Dazzling Djokovic takes Paris Masters 1000


Originally published on: 26/02/10 11:50

Novak Djokovic claimed his sixteenth career title – and second indoors title in two weeks – with a 6-2 5-7 7-6(3) victory over home favourite Gael Monfils in the final of the BNP Paribas Masters 1000.

After breaking twice to take the first set, the world No.3 was pushed hard by the Frenchman, who shook off his nerves with a tame defeat in sight to make a contest of it.

Despite having the advantage of the partisan home crowd, the 15th seed struggled in the early stages and was broken in only his second service game, and handed Djokovic the opening set with a double fault on set point.

A flying Djokovic raced into a 3-0 lead in the second set and looked to be cruising when suddenly Monfils hit back, showing great spirit to hold a tricky service game before breaking back and sending the crowd into raptures.

The set was heading for a tie-breaker when Monfils broke Djokovic’s serve for a 6-5 lead, bringing the crowd to their feet before holding to stun the Serb and take it to a deciding set.

Djokovic once again got off to a flier in the third, breaking at the end of a stunning rally that had both players gasping for breath to break for a 2-0 lead.

The 22-year-old reached 4-1, but a rejuvenated Monfils showed amazing resilience to peg it back to 4-4, taking the match into a championship-deciding tiebreak.

This time, Djokovic’s flying start proved to be enough, carrying him to a 7-3 win to deny Monfils victory on his home turf.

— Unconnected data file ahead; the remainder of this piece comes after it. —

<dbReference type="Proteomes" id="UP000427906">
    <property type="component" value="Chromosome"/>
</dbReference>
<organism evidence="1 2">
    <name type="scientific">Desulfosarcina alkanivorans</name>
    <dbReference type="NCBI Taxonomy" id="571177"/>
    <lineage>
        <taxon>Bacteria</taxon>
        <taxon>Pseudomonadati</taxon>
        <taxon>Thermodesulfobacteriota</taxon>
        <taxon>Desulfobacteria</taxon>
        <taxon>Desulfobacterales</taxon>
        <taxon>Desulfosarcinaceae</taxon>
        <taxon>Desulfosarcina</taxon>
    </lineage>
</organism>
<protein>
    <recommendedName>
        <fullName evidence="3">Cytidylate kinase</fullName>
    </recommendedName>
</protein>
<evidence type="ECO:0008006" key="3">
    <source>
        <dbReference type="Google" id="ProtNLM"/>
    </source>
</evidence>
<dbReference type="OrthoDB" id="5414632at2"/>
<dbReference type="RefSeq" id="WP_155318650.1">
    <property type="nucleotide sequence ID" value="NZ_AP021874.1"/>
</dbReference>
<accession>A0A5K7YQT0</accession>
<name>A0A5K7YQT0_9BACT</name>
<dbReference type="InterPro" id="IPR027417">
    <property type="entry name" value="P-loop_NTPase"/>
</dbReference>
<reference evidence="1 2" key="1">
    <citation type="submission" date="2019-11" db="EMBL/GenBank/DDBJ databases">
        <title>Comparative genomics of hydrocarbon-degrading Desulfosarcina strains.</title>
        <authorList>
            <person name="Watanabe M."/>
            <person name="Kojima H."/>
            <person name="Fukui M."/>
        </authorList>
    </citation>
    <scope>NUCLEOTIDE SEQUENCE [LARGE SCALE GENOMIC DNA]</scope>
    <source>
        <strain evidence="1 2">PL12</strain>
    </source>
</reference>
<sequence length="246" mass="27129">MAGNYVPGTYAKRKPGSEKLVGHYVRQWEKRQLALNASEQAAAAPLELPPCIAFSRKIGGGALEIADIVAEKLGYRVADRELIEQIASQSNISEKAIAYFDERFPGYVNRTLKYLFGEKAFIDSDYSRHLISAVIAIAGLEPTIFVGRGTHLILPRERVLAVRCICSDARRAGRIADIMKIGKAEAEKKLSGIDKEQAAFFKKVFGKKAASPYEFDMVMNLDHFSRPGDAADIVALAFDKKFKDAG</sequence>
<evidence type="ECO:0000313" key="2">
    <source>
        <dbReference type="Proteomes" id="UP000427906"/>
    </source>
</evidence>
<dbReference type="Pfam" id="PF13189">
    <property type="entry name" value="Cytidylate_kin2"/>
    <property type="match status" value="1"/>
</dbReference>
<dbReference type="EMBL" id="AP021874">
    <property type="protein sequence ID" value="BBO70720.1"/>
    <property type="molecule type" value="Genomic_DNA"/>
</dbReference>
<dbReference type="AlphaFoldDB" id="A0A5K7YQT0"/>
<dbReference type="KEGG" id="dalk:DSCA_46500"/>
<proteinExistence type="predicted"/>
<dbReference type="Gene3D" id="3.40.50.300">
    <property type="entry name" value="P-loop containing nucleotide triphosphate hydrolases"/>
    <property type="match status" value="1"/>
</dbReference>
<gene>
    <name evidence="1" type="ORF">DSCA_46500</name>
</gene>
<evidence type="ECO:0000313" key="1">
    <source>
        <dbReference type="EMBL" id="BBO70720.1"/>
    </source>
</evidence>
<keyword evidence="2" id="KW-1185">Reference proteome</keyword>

The win was Djokovic’s fifth of the year as he heads to the Barclays ATP World Tour Finals in the form of his life.

“In the last four [Masters 1000] finals I lost so I was thinking about that,” admitted the Serb, “especially with Gael getting better and with the support he was getting from the crowd.

“I had to fight them both. I was getting slower and not returning as well,” he added. “Winning back-to-back titles at this level is a huge achievement for me.”

Monfils can take heart from a gutsy performance in his first Masters 1000 final, and paid tribute to coach Roger Rasheed “for making me believe I could reach the final of a Masters tournament.

“At the start he was just playing too good and there was nothing I could do about it,” he said afterwards. “But then I started to believe I had a chance and I really stuck with it and turned the tide.

“It’s a pity it ended like that all the same.”


Tim Farthing, Tennishead Editorial Director & Owner, has been a huge tennis fan his whole life. He's a tennis journalist and entrepreneur as well as playing tennis to a national standard. He also helps manage his local club and volunteers for his local tennis organisation. He's a specialist in content about the administration of professional tennis and tennis coaching for all levels.